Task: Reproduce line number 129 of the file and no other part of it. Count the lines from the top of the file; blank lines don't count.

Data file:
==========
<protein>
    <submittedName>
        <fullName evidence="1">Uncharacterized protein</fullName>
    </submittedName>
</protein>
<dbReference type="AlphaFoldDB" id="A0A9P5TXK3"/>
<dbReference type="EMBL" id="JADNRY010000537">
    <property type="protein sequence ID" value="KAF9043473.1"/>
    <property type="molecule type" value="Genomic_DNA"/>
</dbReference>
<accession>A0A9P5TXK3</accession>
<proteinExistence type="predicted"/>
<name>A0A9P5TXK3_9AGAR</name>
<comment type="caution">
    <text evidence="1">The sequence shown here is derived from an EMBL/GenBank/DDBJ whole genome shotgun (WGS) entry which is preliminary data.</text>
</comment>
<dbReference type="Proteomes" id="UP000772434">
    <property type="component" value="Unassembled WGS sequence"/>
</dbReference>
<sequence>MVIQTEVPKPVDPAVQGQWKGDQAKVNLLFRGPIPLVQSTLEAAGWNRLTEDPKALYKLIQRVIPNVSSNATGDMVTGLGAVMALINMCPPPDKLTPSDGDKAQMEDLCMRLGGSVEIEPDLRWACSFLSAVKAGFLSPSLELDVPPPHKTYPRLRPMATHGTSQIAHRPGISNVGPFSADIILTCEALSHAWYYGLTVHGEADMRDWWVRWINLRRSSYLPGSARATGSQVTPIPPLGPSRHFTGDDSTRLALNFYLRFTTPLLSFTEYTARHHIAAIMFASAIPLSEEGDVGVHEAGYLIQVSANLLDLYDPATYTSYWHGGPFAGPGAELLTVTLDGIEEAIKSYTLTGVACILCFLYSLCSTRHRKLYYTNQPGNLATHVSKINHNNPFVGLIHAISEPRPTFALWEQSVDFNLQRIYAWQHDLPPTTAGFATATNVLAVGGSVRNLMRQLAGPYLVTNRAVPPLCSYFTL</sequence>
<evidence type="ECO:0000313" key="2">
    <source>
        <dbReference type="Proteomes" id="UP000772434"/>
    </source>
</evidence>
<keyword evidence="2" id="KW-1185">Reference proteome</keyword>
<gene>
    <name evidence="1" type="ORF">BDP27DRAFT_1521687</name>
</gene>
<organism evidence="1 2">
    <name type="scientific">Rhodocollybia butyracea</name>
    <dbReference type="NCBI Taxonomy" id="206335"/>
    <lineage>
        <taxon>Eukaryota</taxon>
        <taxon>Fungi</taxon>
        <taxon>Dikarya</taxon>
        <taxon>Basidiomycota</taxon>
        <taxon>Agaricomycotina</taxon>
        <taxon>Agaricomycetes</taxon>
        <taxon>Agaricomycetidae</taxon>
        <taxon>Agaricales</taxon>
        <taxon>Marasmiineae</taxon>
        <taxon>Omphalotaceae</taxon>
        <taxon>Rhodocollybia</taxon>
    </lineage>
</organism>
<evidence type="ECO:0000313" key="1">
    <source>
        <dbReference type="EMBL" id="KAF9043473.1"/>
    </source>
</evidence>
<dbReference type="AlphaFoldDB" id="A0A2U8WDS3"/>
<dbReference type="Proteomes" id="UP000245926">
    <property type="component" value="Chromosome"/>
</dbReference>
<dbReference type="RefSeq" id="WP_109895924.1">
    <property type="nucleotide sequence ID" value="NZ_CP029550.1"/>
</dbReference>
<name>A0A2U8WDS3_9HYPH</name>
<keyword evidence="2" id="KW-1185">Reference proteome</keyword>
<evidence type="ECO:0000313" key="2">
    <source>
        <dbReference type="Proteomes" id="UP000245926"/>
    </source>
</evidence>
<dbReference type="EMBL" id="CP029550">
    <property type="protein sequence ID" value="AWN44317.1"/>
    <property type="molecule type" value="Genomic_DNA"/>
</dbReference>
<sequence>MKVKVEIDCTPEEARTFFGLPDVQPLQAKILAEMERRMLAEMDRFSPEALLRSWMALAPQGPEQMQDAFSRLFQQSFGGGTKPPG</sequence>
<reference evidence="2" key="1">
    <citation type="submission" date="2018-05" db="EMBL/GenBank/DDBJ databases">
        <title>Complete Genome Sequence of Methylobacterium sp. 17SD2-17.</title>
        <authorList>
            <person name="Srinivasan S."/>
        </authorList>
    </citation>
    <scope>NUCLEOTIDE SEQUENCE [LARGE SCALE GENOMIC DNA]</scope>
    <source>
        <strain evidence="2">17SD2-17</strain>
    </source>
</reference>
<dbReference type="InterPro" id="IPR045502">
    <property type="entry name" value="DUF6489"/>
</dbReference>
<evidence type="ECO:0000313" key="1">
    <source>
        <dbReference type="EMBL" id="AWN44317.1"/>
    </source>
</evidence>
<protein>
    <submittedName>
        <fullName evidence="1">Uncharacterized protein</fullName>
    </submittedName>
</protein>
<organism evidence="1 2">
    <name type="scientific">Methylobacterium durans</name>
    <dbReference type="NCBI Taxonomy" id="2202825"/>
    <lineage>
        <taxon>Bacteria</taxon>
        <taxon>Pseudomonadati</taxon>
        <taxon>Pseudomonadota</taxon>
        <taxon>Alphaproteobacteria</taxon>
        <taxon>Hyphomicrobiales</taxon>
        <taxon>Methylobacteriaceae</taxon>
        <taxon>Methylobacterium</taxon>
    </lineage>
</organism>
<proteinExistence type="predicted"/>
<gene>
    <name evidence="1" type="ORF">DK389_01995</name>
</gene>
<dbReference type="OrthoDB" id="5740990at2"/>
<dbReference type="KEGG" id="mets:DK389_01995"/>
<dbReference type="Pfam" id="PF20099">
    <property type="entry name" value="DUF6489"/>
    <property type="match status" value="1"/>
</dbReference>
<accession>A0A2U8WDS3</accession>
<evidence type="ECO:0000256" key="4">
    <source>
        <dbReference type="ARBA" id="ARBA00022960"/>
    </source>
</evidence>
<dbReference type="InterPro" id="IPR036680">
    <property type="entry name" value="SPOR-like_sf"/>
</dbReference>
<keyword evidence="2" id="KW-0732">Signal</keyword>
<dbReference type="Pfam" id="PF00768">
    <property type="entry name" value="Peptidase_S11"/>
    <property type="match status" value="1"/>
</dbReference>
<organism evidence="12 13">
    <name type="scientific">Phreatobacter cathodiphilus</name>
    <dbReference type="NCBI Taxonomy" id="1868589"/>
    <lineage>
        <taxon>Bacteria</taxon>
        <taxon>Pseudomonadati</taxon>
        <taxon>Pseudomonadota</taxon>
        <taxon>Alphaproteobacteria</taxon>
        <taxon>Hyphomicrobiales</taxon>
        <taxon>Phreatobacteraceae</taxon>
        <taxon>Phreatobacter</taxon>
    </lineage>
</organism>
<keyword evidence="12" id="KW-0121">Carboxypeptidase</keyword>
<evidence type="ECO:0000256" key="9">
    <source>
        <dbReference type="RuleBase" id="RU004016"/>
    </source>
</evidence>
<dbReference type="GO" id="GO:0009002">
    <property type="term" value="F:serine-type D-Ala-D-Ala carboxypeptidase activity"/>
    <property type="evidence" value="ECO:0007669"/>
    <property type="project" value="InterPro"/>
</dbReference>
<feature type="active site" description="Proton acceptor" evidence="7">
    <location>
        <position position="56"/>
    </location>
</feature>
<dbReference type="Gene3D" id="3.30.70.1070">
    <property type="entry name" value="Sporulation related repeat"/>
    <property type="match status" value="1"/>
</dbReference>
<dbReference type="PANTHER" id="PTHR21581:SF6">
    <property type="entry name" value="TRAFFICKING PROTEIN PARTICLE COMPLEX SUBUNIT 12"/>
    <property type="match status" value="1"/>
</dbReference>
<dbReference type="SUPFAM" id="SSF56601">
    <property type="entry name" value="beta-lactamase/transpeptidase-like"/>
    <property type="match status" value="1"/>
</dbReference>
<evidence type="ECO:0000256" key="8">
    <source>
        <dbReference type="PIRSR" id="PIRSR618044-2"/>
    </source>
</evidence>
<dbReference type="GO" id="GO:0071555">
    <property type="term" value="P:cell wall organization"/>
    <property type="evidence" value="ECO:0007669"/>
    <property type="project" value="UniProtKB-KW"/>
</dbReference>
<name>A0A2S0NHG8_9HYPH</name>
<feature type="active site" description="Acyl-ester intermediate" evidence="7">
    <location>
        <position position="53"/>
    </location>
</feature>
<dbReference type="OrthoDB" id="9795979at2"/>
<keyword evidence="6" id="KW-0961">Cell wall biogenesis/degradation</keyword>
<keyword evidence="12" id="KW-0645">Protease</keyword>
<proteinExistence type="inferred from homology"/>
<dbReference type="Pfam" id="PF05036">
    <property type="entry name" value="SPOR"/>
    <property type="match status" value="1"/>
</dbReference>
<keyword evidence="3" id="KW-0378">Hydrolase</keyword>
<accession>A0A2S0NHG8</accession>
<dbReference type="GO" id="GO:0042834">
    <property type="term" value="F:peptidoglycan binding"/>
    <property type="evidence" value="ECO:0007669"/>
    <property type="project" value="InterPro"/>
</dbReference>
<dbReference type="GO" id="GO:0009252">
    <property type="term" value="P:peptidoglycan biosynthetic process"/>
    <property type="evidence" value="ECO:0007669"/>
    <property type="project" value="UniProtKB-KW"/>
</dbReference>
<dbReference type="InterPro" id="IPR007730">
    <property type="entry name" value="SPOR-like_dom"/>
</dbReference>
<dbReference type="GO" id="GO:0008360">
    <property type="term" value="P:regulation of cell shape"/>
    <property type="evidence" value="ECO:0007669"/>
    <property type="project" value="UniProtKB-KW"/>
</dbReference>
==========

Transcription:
<dbReference type="Pfam" id="PF00768">